U.S. Sen. Joni Ernst received a first-hand look last week at how a University of Northern Iowa program is helping low-income Cedar Valley students gain access to and succeed in higher education, while also learning how the program is growing to help more people.
The event Thursday at UNI’s Center for Urban Education (better known as UNI-CUE), which recently signed another 10-year-lease for it’s downtown Waterloo headquarters, brought attention to the broad range of programs on offer. Ernst met with UNI President Mark A. Nook, UNI-CUE Executive Director Robert Smith, UNI-CUE Assistant Director Megan Holbach, Educational Opportunity Center Assistant Director Nickole Dillard and two UNI students, Brianna Nash and Audrey Dillavou, who have used UNI-CUE’s programs.
“A person comes to our TRIO programs with a dream, and we take that dream and show you how to reach it,” Smith said. “We teach you about the admissions process, the financial aid process, all the tools you need to survive, so when you walk out of here, you’re ready to go to college. All it takes is coming here with a dream.”
University leaders heralded the TRIO programs administered by UNI’s Center for Urban Education as a shining example of how the college is preparing middle and high school students for higher education.
“These programs mean so much for students who otherwise might struggle to access a college education,” Nook said. “We believe every level of education should be attainable for every student who seeks it, and the TRIO program has been carrying out this mission for decades.”
Ernst, a first-generation college student, said the federal government needs to invest in schools to give students an opportunity to succeed.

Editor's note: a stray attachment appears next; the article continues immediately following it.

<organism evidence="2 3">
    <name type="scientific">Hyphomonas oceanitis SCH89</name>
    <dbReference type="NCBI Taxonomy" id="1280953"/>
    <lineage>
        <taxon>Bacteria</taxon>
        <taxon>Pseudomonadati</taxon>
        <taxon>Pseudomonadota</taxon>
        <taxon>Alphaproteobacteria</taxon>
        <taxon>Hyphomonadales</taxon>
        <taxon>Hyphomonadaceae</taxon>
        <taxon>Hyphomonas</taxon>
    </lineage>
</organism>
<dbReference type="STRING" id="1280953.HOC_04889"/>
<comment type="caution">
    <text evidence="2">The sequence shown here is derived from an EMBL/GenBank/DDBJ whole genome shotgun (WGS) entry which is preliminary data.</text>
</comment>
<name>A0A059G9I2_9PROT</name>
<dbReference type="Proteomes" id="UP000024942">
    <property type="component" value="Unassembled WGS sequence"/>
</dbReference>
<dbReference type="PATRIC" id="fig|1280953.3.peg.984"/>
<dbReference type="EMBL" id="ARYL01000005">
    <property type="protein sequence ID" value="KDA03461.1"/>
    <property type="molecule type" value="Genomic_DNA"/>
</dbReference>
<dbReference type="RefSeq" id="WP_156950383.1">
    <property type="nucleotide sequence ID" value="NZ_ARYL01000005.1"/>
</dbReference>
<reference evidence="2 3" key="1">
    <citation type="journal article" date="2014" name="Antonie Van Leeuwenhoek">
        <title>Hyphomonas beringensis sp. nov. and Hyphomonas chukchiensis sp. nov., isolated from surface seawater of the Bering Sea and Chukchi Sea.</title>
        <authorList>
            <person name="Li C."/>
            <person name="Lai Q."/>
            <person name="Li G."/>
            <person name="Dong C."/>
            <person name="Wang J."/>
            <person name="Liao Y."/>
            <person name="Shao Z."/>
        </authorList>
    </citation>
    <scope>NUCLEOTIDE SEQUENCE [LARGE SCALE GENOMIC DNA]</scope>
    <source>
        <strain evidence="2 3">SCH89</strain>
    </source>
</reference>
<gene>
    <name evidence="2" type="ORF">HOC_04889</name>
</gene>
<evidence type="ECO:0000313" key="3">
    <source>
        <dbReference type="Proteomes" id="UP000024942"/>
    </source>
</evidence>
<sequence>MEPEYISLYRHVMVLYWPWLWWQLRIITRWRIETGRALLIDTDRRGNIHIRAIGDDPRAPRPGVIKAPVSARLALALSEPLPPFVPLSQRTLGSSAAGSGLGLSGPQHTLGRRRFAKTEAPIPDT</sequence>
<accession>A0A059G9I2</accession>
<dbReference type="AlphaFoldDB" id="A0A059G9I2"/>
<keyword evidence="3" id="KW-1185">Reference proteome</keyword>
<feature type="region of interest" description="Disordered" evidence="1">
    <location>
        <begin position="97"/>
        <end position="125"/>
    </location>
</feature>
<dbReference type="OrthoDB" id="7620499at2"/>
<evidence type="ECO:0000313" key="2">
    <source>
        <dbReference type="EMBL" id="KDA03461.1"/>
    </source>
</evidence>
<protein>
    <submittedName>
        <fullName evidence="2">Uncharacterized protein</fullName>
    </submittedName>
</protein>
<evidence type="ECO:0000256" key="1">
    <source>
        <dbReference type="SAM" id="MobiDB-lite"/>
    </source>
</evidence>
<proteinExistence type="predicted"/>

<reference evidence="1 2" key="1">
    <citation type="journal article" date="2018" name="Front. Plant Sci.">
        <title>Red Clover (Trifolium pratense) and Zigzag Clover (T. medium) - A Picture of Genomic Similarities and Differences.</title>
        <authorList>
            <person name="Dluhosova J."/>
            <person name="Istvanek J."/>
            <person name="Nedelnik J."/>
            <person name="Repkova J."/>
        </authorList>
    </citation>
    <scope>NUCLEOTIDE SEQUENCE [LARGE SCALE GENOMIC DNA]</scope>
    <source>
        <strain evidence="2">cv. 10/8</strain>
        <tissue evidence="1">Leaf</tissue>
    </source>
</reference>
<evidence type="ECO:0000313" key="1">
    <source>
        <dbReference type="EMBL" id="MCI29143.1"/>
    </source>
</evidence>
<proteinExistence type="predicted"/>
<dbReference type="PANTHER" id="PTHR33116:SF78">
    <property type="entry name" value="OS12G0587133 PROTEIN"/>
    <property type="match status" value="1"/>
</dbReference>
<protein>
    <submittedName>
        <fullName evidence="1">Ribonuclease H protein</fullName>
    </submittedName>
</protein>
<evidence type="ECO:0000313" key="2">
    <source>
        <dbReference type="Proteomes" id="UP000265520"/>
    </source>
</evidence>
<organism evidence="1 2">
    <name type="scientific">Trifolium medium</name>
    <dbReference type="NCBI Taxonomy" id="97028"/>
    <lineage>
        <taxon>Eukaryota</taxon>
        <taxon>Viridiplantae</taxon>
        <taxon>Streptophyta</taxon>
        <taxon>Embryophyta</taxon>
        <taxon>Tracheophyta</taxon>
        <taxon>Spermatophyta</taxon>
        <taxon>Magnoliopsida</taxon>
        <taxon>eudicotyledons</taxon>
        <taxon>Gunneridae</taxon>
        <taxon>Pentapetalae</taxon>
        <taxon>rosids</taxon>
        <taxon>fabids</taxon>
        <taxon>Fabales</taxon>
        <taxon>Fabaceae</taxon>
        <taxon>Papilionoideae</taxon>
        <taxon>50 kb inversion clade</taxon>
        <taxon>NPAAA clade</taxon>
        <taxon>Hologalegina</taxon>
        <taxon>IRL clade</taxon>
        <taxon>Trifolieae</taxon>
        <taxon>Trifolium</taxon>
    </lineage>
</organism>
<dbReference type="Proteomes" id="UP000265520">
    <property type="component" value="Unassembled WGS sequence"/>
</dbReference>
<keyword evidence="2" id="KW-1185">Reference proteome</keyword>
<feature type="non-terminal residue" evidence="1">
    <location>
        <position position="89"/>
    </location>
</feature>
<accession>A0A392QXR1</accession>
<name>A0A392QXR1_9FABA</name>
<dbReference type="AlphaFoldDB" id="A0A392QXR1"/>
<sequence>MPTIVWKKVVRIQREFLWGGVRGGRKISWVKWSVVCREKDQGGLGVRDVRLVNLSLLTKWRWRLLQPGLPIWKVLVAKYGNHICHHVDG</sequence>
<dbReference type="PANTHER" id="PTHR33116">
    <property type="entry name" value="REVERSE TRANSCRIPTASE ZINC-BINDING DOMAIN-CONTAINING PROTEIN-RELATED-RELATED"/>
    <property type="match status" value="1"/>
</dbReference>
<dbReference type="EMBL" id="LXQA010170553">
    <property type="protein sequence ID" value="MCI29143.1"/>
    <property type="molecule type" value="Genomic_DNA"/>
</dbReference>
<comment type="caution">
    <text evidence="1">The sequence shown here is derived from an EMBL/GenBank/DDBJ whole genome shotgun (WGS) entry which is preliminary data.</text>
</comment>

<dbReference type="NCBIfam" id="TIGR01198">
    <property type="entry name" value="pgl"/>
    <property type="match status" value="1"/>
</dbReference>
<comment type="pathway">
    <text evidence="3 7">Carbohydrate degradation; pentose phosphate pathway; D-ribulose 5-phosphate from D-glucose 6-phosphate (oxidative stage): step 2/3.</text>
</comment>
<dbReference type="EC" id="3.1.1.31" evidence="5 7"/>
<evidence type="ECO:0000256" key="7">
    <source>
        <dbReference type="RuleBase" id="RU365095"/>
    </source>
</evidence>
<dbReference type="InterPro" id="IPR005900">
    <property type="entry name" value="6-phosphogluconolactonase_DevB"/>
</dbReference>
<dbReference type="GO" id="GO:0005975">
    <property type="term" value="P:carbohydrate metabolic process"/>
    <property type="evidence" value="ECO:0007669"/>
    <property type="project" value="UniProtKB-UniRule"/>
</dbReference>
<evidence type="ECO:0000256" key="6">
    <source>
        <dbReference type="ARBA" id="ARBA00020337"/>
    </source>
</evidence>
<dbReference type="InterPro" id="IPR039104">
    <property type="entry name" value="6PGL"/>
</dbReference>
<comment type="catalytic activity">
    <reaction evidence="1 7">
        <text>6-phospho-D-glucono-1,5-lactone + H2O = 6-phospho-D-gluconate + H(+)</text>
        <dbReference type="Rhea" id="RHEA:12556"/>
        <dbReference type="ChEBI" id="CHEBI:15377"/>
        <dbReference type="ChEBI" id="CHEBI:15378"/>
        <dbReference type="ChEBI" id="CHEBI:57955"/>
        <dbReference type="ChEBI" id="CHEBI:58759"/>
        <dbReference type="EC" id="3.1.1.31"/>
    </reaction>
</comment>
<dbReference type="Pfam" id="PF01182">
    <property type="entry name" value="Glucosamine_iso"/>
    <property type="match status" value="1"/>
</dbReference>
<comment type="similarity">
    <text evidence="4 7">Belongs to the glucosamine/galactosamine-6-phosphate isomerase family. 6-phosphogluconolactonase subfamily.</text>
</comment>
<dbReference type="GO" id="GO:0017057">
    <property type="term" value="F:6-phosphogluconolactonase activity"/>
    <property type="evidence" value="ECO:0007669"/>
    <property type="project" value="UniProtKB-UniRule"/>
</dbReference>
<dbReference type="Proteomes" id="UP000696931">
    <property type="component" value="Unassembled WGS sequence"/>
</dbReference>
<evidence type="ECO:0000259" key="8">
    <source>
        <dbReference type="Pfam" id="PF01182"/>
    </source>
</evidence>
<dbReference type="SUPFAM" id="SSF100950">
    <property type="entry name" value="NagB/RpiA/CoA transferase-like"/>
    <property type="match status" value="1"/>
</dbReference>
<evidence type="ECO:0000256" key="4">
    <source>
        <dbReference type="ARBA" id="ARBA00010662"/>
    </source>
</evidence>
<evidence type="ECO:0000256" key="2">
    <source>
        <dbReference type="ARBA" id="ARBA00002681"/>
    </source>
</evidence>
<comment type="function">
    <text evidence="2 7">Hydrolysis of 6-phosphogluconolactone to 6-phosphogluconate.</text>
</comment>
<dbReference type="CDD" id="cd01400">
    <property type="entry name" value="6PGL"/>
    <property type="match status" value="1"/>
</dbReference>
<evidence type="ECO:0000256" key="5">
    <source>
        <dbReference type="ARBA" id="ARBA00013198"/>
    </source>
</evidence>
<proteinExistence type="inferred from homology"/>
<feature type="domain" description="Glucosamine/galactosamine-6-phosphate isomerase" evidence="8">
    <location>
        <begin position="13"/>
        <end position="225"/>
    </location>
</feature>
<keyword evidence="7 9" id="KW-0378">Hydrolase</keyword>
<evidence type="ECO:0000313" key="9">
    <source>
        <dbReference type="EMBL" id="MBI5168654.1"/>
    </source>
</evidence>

“Waterloo has this tremendous opportunity to reach out not only to the urban community here, but surrounding counties and encourage folks to get involved and go on to post-secondary education and do better in their lives,” Ernst said. “Learning about this program and why it’s important goes back to the federal government as well and making sure we’re recognizing the needs in these communities and how we can be supportive.”
UNI-CUE has been offering TRIO programs since the late 1980s. Today, the main programs, Educational Talent Search, Educational Opportunity Center and Classic Upward Bound serve more than 3,000 students on average each year, offering services that include tutorial services, academic advising and counseling, career counseling, information on student financial assistance and assistance in completing college admissions and financial aid applications.
In addition to those three federally funded programs, UNI-CUE also offers five other in-house programs serving both UNI and citizens of Black Hawk County, including UNI-CUE Tutoring Center, UNI-CUE Prep Tutoring Program and UNI-CUE Leadership Academy.
The programs are particularly focused on low-income, first-generation students, where access to education is often the biggest challenge.
“Oftentimes, they just don’t have access to the resources they need to go to college,” Dillard said. “So we really kind of work and collaborate to make sure that students aren't falling through the cracks, to make sure that those needs are met and to make sure that they have the resources that they need.”
The TRIO programs are also continuing to grow. Smith is writing new grants to offer TRIO programs to veterans and to bring back a previously offered Upward Bound program that focuses on math and science education.
UNI-CUE also recently received a $87,000 Future Ready Iowa Summer Youth Internship Pilot Program Fund from Iowa Workforce Development, which will serve about 15 high school students with summer job internships.